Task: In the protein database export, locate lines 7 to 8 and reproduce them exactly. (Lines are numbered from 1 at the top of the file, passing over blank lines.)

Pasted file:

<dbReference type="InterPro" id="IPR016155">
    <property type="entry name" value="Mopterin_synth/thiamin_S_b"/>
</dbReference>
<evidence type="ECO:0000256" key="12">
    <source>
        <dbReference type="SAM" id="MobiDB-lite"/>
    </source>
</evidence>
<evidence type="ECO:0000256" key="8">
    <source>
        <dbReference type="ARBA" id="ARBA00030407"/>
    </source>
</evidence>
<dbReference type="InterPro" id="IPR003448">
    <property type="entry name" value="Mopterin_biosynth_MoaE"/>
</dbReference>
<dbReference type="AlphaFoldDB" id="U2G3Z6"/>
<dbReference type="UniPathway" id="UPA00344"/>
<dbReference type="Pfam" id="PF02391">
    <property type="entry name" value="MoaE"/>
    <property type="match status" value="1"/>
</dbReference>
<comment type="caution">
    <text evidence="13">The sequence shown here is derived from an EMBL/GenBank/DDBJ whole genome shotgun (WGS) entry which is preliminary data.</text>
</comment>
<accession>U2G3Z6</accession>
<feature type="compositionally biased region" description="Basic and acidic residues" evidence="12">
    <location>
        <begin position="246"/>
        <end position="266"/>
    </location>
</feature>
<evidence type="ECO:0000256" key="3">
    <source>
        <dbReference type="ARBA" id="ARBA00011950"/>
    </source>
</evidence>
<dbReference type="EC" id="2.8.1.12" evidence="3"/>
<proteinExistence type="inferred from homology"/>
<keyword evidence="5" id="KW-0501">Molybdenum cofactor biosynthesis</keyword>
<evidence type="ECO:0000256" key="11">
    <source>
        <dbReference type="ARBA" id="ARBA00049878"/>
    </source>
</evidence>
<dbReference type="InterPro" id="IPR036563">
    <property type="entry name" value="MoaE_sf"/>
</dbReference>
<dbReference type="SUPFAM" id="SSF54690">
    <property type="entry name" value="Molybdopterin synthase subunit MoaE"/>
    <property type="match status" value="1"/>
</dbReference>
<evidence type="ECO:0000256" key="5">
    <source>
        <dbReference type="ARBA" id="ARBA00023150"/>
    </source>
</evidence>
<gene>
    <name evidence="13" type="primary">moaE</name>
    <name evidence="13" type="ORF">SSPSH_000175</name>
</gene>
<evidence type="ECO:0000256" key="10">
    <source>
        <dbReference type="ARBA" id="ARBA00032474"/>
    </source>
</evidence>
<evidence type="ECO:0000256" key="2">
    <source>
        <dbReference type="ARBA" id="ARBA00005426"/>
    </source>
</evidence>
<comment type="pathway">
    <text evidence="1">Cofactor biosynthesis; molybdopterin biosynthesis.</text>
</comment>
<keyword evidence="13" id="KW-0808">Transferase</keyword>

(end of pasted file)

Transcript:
    </source>
</evidence>